• 20. ELABORATION LIKELIHOOD MODEL 20 The authors refer to Kim & Benbasat’s (2003) previous research about the consumerwebsite relationship and Hoffman, Novak. They also cite Peralta’s (1999) research that suggests, “Trust building between businesses and consumers is critical for e-tailer success. (p.430)” Petty and Cacioppo’s ELM theory is used as framework for the study. Summary of Research Method The researchers formed a qualitative study to test subjects’ trust in websites. Several websites were created; some with third-party seals and others with banner advertisements. The subjects were to view the different websites and pick with one they would by a web camera from. The high-involvement subjects were told they could win the camera they chose. After choosing the camera the subjects were asked to fill out a questionnaire to measure their trust of the website they chose. Summary of Results The results showed that, “display of third-party seals and product information will positively affect consumers’ trust toward an e-tailer through assurance perception and result demonstrability, respectively. They also indicate that both the central route and peripheral route of Web-site trust formation are valid (p. 443)” Summary of Article Findings/ Conclusion The study intended to use ELM to examine shoppers’ trust on different websites. The study found that, complying with ELM, the study found that the highly-involved subjects change their attitudes through the central route, while the low-involvement subjects’ attitudes are formed by the peripheral route. Critical Analysis of the Article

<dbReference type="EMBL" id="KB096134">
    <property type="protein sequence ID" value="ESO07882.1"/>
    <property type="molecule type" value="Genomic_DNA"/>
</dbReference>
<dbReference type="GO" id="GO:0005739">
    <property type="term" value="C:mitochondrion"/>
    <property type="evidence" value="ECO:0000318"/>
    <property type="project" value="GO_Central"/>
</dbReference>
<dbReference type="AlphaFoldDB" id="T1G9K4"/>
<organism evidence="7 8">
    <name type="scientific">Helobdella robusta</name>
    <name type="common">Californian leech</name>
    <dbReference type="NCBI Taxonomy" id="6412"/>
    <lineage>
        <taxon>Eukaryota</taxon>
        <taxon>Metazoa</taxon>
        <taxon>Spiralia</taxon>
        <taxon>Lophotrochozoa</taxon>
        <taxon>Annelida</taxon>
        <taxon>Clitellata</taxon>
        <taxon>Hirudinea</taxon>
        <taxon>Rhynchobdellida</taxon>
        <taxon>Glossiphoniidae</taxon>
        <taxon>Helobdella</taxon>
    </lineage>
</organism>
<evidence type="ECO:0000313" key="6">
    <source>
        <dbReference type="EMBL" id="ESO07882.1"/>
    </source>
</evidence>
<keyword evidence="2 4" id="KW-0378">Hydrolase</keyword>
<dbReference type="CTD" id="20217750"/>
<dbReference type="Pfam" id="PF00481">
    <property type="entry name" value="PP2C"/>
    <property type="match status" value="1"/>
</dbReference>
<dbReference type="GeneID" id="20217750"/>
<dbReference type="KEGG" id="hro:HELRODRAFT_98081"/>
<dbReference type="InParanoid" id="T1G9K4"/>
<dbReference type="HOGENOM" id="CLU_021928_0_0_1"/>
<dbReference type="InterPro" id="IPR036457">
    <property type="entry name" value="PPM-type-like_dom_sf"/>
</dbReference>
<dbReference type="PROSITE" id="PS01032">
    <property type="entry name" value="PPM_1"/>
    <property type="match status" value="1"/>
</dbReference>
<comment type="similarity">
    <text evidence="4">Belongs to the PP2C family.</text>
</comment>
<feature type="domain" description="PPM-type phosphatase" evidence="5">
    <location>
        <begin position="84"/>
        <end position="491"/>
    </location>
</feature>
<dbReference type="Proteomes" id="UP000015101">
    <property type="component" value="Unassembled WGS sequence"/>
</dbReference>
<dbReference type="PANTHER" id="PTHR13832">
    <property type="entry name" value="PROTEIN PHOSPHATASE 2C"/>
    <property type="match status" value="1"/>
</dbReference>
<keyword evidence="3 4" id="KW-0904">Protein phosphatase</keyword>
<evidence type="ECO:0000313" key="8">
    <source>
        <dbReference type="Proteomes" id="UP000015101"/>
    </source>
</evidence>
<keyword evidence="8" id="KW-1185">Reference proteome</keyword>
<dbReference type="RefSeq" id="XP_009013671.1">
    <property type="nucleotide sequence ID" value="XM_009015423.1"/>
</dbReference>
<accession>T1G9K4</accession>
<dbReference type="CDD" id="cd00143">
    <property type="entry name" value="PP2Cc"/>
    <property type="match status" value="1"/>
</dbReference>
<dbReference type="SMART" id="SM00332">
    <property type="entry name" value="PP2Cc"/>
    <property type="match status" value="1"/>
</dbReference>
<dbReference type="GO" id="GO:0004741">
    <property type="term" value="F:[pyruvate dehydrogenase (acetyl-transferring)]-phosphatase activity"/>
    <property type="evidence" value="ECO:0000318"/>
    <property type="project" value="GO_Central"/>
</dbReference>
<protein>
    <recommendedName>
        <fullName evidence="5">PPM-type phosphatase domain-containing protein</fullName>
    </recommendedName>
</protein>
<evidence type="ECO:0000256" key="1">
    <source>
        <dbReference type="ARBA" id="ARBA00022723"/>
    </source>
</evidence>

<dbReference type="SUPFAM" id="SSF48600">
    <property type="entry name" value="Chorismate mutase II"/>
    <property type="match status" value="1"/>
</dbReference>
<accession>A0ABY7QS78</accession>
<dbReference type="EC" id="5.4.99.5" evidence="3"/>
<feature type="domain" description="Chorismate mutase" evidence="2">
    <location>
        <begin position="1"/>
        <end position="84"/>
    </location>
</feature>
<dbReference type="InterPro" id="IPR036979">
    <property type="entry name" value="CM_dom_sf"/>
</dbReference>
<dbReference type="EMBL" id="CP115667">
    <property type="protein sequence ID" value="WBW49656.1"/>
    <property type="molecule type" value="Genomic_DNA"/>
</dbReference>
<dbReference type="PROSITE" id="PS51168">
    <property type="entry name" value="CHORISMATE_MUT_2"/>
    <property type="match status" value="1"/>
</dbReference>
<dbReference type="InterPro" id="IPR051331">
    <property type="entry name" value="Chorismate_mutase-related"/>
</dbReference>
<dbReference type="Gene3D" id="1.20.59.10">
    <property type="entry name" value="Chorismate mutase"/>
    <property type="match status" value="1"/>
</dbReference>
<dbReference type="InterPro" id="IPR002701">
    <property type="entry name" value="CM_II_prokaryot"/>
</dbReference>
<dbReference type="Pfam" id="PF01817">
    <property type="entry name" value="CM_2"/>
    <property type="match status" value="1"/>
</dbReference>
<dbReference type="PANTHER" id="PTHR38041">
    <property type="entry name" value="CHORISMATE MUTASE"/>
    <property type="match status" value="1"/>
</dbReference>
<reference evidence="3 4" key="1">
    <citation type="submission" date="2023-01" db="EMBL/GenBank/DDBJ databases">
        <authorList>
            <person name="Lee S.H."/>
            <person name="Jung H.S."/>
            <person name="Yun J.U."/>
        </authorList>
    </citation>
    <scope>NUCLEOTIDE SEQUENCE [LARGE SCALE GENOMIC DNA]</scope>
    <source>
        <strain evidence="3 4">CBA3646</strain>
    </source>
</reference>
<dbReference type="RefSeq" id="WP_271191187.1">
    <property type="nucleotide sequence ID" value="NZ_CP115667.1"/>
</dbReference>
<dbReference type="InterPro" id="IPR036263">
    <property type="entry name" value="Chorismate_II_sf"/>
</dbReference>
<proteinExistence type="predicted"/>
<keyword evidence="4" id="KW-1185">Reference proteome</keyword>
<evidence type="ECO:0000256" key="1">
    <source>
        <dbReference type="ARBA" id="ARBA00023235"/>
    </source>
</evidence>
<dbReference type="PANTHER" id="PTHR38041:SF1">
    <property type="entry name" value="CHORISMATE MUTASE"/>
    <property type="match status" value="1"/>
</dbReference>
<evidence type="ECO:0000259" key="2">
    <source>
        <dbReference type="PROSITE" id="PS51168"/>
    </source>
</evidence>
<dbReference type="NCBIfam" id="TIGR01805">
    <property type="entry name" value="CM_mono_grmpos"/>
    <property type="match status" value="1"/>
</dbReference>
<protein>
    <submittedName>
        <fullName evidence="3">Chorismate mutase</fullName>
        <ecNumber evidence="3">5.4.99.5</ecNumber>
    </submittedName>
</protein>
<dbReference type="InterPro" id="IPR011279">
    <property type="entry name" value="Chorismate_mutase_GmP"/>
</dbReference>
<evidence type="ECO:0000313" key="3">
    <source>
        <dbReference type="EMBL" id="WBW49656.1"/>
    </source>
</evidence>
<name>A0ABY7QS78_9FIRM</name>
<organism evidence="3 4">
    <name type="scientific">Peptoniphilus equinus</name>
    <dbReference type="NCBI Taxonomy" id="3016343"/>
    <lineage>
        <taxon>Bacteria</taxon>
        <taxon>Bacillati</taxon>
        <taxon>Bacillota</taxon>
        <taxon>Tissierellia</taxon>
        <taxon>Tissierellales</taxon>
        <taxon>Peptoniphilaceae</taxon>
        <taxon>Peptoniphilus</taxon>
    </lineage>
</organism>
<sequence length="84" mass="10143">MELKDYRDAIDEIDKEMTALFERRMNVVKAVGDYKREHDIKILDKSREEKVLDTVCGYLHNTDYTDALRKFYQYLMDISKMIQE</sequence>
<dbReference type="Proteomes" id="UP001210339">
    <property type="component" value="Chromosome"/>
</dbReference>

• 21. ELABORATION LIKELIHOOD MODEL This article is helpful in evaluating the ELM theory as it pertains to online shopping. It helped me further understand the ELM theory more and will be useful to my final paper. 21